Hats off for Cuenca
Cuenca - Lima
We’re now entering a period of couple of days of constant traveling by bus through two countries. It’s a numbing journey with little else to do but sit in an uncomfortable bus seat and look out through a foggy window.
From La Selva we are transported back on Rio Napa to the oiltown of Coca. The plan is to take a bus to Puyo, some six hours away. From there we will go by taxi to a small village called Shell (!!!) to take some photos of an oil refinery. And later catch a new bus to Cuenca in the south of Ecuador.
But bus travelling in Ecuador is a lot different from what we’re used to. Almost all the intercity buses leave very early in the morning or in the middle of the night. So, scrapping our plans, we decide to take the early morning option and go directly to Cuenca. It turns out to be for the best, since rain is pouring down, and that’s not the best weather for a photo expedition…
Beginning our trip on a half filled bus we quickly realize why they can’t keep the schedule in this country. The “intercity bus” stops every few kilometers to pick up locals who want to go to the next village or factory. It’s a hop-on-hop-off thing, and after twenty minutes we have picked up and let off more than twenty persons.
After some nine hours we finally arrive in Cuenca, a youthful city with lots of cafés, bars and even local microbrewery pubs. It has a positive “cozy” vibe.
By the main square lies a building with offices of the administrative power and outside in the street there’a rally. Hundreds of kids, mostly girls, with banners demanding something to be done for all the “desapparecidos”, the missing persons. They tell us that a shockingly large number of Ecuadorean youth are kidnapped, never to be found. Almost 4000 have disappeared in the last few years.
There’s a lot of guessing about what has happened to them, most likely they are taken by criminal organizations and victims of trafficking. Or robbed and killed.
Kidnappings seem to be a fast growing problem in this part of the world. Also in Peru where we saw these electronic adverts about disappeared kids between 11 and 16 years old. It’s absolutely horrifying.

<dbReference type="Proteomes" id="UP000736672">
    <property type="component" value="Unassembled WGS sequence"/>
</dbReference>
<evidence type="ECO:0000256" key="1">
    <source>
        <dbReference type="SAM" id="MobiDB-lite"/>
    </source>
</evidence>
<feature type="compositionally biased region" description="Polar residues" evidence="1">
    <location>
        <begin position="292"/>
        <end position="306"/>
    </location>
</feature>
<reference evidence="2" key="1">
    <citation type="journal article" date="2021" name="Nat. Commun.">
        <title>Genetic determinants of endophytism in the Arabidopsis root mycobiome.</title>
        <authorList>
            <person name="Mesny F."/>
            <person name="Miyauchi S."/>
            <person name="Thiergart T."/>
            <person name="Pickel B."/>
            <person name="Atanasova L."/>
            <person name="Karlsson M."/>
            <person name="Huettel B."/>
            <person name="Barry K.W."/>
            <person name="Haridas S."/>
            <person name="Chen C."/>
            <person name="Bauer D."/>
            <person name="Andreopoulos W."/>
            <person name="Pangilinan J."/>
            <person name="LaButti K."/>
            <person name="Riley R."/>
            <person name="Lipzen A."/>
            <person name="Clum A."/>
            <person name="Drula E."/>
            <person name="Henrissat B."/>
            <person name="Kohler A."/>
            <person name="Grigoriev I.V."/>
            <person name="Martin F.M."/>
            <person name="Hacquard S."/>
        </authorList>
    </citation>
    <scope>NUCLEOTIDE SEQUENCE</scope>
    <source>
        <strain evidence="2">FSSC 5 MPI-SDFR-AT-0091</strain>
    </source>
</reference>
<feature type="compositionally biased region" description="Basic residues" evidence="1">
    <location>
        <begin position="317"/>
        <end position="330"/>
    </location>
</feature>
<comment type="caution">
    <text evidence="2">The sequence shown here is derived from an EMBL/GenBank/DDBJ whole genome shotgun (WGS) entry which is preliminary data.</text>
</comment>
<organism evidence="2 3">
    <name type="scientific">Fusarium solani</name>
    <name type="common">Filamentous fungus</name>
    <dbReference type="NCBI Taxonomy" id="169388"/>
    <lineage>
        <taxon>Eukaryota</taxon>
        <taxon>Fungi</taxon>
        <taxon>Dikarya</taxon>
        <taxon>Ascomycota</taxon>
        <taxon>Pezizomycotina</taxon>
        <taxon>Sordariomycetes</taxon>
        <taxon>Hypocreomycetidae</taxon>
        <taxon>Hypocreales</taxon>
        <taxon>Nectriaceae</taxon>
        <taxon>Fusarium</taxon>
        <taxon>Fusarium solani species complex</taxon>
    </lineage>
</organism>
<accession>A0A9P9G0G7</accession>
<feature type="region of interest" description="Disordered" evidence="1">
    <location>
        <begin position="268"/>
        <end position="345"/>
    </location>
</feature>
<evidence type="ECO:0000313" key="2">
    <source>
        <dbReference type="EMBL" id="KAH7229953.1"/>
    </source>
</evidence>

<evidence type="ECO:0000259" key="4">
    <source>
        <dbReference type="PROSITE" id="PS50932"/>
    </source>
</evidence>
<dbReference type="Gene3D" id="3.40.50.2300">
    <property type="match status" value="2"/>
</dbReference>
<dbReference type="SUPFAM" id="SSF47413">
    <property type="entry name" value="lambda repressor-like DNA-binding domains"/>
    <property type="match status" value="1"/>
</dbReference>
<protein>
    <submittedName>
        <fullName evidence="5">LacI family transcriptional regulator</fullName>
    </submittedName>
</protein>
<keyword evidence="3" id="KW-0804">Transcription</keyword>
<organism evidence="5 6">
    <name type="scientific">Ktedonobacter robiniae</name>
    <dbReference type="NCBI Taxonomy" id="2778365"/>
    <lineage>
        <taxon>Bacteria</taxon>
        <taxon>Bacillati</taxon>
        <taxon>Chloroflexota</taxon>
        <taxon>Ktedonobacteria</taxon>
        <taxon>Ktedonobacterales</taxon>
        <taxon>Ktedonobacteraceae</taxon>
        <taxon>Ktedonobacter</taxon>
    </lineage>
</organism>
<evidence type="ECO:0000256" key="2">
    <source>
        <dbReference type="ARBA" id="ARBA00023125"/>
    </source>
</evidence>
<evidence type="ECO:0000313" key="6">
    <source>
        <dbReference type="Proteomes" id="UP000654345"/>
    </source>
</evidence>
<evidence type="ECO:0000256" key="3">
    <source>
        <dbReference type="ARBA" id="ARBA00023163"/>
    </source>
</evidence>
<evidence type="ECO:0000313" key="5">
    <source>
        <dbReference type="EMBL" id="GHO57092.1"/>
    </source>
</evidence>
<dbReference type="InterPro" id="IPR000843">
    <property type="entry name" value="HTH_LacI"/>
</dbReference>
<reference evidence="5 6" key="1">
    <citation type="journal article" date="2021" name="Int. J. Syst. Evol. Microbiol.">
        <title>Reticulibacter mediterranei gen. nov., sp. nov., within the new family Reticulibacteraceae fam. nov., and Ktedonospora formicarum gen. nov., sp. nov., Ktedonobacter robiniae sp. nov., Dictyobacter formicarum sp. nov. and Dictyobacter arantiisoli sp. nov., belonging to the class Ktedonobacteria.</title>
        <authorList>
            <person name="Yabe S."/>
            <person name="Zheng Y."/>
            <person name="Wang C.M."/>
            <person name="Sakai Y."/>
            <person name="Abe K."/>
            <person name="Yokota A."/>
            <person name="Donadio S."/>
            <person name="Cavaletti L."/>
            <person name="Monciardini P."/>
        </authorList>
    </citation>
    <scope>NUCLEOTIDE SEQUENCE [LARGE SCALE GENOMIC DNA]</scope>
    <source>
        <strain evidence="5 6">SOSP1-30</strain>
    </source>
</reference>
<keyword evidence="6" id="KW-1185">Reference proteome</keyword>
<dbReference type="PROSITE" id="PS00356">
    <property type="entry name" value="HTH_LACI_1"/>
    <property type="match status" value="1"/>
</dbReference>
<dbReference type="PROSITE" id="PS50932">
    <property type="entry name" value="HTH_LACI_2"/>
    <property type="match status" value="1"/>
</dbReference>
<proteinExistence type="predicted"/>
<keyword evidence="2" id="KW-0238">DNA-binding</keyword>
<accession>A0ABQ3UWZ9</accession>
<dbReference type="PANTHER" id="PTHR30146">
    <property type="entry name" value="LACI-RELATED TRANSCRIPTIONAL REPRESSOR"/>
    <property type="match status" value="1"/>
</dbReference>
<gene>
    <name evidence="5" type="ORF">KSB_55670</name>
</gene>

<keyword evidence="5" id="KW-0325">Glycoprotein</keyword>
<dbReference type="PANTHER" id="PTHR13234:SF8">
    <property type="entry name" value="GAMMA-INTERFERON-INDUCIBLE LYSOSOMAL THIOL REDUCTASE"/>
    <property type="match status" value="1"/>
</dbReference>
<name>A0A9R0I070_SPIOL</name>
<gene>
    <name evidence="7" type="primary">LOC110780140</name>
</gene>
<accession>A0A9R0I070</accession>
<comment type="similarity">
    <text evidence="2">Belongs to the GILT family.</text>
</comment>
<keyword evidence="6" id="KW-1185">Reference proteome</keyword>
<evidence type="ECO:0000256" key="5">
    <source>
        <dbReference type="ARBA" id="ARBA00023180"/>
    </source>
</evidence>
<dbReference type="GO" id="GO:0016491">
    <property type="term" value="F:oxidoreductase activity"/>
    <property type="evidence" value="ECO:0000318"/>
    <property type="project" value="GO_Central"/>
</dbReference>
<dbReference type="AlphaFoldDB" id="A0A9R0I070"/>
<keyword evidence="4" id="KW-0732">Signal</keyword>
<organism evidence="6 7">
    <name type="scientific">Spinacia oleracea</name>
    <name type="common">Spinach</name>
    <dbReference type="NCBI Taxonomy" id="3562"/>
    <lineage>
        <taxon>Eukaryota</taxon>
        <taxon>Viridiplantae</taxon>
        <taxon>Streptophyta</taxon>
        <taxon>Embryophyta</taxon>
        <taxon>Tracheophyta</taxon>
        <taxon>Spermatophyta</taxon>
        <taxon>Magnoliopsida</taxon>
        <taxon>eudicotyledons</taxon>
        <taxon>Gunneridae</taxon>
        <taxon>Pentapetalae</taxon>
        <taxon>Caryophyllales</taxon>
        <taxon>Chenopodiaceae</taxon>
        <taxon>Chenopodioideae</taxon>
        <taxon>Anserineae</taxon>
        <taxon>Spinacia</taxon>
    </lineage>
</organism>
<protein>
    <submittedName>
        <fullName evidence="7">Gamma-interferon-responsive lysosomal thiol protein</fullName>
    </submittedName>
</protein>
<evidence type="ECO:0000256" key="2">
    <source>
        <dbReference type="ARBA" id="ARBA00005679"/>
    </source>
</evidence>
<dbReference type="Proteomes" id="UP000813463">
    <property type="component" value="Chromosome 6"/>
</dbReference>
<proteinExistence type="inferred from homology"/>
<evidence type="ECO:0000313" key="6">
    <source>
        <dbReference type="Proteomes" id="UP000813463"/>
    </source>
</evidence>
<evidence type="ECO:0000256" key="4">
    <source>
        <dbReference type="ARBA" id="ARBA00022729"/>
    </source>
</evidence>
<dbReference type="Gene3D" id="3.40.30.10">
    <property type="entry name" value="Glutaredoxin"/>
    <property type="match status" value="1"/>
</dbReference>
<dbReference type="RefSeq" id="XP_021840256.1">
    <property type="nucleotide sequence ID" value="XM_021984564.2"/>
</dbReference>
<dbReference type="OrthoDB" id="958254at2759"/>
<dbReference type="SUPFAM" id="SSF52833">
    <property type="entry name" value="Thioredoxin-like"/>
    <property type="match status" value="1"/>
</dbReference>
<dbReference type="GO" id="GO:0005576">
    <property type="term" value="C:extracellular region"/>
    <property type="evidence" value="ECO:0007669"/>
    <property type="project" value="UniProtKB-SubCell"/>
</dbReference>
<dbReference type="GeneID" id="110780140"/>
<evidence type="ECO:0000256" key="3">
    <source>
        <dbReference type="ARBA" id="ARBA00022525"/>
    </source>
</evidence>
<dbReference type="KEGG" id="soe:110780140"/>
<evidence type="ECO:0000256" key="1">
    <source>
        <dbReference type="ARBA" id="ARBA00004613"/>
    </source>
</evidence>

In Cuenca there’s no doubt about what the town’s and the region’s biggest contribution to the cultural history is. The “Panama” hat. It’s sold in shops all over town. It hasn’t got a lot to do with Panama, but many Ecuadorean workers who dug the Panama canal wore this traditional hat to shield their heads from the burning sun.
The hat is made from the leaves of a special palm tree that grows by the sea in this region. We meet two women who are experts in making them, and they describe the work as ardous and time-consuming, it’s not something they would like to see their children do.
There are big differences in quality between cheap and expensive hats. The cheap ones are made with coarse leaves and loosely braided, the expensive ones are so tightly braided that you can carry water in the hat. Such a hat can cost over a thousand dollars, and they are almost always exported.
This is how a real Panama hat is made:
Our bus problems are not over. After two days in cool Cuenca we decide to again across the border to Peru. This time our goal is the airport of Tumbes where we can get a quick transport to Lima. But there are no buses going from Cuenca to Tumbes. And all buses for Peru are night buses.
This is a bad situation because we know about the problematic border crossing at Huaquillas. We can take a taxi from there to Tumbes, but we have to wait a couple of hours for a morning cab, the night rides are too dangerous. Or we can continue with the bus, go past Tumbes and all the way down to Mancora again. And from there take a taxi north again to Tumbes. That will be a total of eleven hours on bus and taxi. It sounds crazy, but that what we do. Staying in Huaquillas in the middle of the night is the worst option of all.
“The Airport is closed!”
But problems continue to haunt us. When we finally reach Tumbes about eight in the morning the airport entry is blocked. A guard approaches and tells us that the airport is closed. We almost scream that it can’t be right, we have tickets for a flight to Lima at 13:30.
-Ok, he says, but we don’t open until 10. Come back then.
We calculate that our transport from Coca to Tumbes, 510 km, took us 26 hours in total. Trying to be eco friendly and avoid air transport is not always easy.
Eventually we arrive again in Lima. When we have checked into our hotel we learn that just two blocks away there’s a huge excavation site of a pre-columbian temple. We run over to spend an hour at the site before the bus leaves.
This tempel is from a few hundred years BC to a couple of hundred years AD, and was extended and used by three different cultures. The first and the second constructed the pyramid formed temple and the third buried their dead in it.
The tombs contain people wrapped in cloth, sitting in fetal position. This was quite common in Indian burials, it is assumed that it symbolized a “new birth” into the realm of the dead. Furthermore there were burial gifts, also common. But there has also been found corpses of small children in some tombs. The historic explanation for this is that the newborn child comes from “the other side”, and still has memories of how to get there, thus being able to help the buried grown-up to find a safe passage.
We of course think it’s horrendous to sacrifice toddlers, but for these people death was just another form of life, but in another dimension. They would always, sooner or later come back again to this world.
Now we climb on board the bus to Paracas for the last leg of our journey. Where we also plan to go into the Nazca desert. Join us!